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  1. WiredTiger
  2. WT-6559

Use the session id from the new session to determine statistics bucket

    • Type: Icon: Task Task
    • Resolution: Fixed
    • Priority: Icon: Major - P3 Major - P3
    • WT10.0.0, 4.4.2, 4.7.0, 4.2.10, 4.0.21
    • Affects Version/s: None
    • Component/s: None
    • None
    • 13
    • Storage - Ra 2020-08-10, Storage - Ra 2020-08-24
    • v4.4, v4.2, v4.0, v3.6


      WiredTiger has a number of collection and data source level statistics, these statistics are replicated WT_SLOT_COUNT times. The intention is that a different session will increment a different slot which should result in a reduced number of false or true collisions.

      A true collision occurs when two threads running on different cores update the same counter and their session ids happen to hash into the same slot.

      A false collision occurs when different threads are updating different statistics in the same array (if their session ids hash to the same value).

      The current layout of statistics doesn't take into account the likely hood of that statistic being incremented at the same time as a statistic within its 8 statistic group. As such upon adding a statistic in WT-6444 we saw a read performance regression.

      Next steps:
      The next step is to call sched_getcpu() in place of using the session id per thread to see if that removes the regression seen, additionally if that doesn't fix it outright we can try incrementing the slot count. If sched_getcpu() works but ends up being not that performant its possible we can determine cpu id using a slightly faster method. e.g. linux restartable sequences.

      If we do intend to increase the slot count in WiredTiger we will need to pair that with work to reduce the overall number of statistics to reduce the memory overhead.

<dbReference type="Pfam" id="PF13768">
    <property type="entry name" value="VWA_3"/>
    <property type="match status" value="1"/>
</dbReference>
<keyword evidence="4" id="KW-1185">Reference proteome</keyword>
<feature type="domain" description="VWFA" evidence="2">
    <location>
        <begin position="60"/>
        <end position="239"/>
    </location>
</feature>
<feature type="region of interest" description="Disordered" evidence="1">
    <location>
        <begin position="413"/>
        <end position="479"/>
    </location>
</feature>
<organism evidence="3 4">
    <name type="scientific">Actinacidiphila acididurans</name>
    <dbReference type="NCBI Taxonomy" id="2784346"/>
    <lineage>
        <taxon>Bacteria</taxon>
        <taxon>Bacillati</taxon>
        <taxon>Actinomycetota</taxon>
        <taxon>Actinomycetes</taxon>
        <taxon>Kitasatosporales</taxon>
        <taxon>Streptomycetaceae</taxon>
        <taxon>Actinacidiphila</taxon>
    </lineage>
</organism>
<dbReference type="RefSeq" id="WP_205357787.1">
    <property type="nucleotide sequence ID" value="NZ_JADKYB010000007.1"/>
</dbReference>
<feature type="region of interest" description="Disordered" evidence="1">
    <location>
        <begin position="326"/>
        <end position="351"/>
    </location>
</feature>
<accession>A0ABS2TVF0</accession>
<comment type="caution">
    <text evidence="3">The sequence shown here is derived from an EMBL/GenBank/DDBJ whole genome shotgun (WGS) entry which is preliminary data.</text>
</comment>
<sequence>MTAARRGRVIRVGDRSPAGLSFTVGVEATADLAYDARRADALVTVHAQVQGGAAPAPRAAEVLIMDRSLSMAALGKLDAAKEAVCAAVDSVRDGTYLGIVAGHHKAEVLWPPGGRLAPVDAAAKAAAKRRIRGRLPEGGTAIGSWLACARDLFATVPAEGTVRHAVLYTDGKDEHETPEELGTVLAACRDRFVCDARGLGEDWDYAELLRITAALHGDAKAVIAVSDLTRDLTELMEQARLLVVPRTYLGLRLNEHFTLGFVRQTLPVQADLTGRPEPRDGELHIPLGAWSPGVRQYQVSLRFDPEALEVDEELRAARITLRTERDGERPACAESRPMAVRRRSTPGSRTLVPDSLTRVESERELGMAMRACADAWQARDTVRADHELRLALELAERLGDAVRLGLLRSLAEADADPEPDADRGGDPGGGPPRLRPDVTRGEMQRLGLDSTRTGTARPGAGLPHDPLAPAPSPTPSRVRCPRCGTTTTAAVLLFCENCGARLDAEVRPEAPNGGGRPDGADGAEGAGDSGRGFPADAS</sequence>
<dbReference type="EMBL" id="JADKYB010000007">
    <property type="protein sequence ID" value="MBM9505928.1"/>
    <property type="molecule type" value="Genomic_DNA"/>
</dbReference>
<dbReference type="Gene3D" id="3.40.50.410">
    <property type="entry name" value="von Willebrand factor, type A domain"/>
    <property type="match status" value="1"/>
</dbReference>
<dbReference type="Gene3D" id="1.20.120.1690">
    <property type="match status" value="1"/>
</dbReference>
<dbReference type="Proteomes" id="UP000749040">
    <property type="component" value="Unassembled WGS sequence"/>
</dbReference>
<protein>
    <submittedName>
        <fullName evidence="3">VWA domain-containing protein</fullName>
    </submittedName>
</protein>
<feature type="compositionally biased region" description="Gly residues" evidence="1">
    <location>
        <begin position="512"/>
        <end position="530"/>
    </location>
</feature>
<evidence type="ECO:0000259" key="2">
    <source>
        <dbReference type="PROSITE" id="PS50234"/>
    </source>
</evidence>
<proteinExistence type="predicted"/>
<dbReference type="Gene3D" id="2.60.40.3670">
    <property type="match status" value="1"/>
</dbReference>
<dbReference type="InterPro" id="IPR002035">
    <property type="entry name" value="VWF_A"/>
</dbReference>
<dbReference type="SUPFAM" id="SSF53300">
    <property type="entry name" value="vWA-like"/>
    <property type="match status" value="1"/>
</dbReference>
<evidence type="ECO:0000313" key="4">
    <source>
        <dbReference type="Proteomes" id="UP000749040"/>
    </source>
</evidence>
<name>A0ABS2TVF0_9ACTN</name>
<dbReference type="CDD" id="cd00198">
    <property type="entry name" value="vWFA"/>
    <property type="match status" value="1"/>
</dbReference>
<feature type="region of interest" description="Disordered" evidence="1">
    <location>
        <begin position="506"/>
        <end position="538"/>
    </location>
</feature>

Additionally prior to doing the sched_getcpu() I will quickly collect what session IDs are doing what to see why we are getting collisions. Certain there are only 10 genny actor threads in the workload but I suspect they're translating to 100 or so mongodb threads.

      Additional solutions:

      Another quick fix suggested is to randomly sort the statistics structure which would likely result in no collisions of hot statistics.

      A separate solution looks at trying to define a hot statistic vs a cold statistic, a hot statistic being one that is incremented frequently. A cold statistic is one that is incremented infrequently. There are two basic ways to do this:

      We can simply try to categorise them manually, this is relatively easy for a large number of statistics. However for things like eviction statistics, hot vs cold status is workload dependent so it's difficult to say which way they should be categorised. We could do data analysis across some workloads in evergreen however that isn't a priority as of yet.

      Once we've categorized the statistics we can lay them out within the connection stats structure such that we reduce probability of collision, interleaving them with cold statistics, and if we don't have enough cold statistics, padding left over hot statistics.

      However padding introduces a memory overhead so we'd want to avoid doing too much of that.

      There was a suggestion to use perf counters to see which statistics results in cache line contention and then using that information to learn hot vs cold statistics and then separate them. However it's likely too difficult to do that at runtime without a lot of manually tooling so for now that suggestion will be put down.

      Future work:

      Finally a separate piece of work came out of this to reduce the overall number of statistics where possible, that work will likely not be undertaken as part of this ticket however is worth mentioning. The difficulty there is determining what makes a statistic interesting, e.g. utilized to solve a bug in the past.


      This ticket is created as follow on from BF-18215, and some of the detail can be found there.

        1. HotSamplerLatency.png
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        2. HotSamplerOps.png
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            luke.pearson@mongodb.com Luke Pearson
            luke.pearson@mongodb.com Luke Pearson
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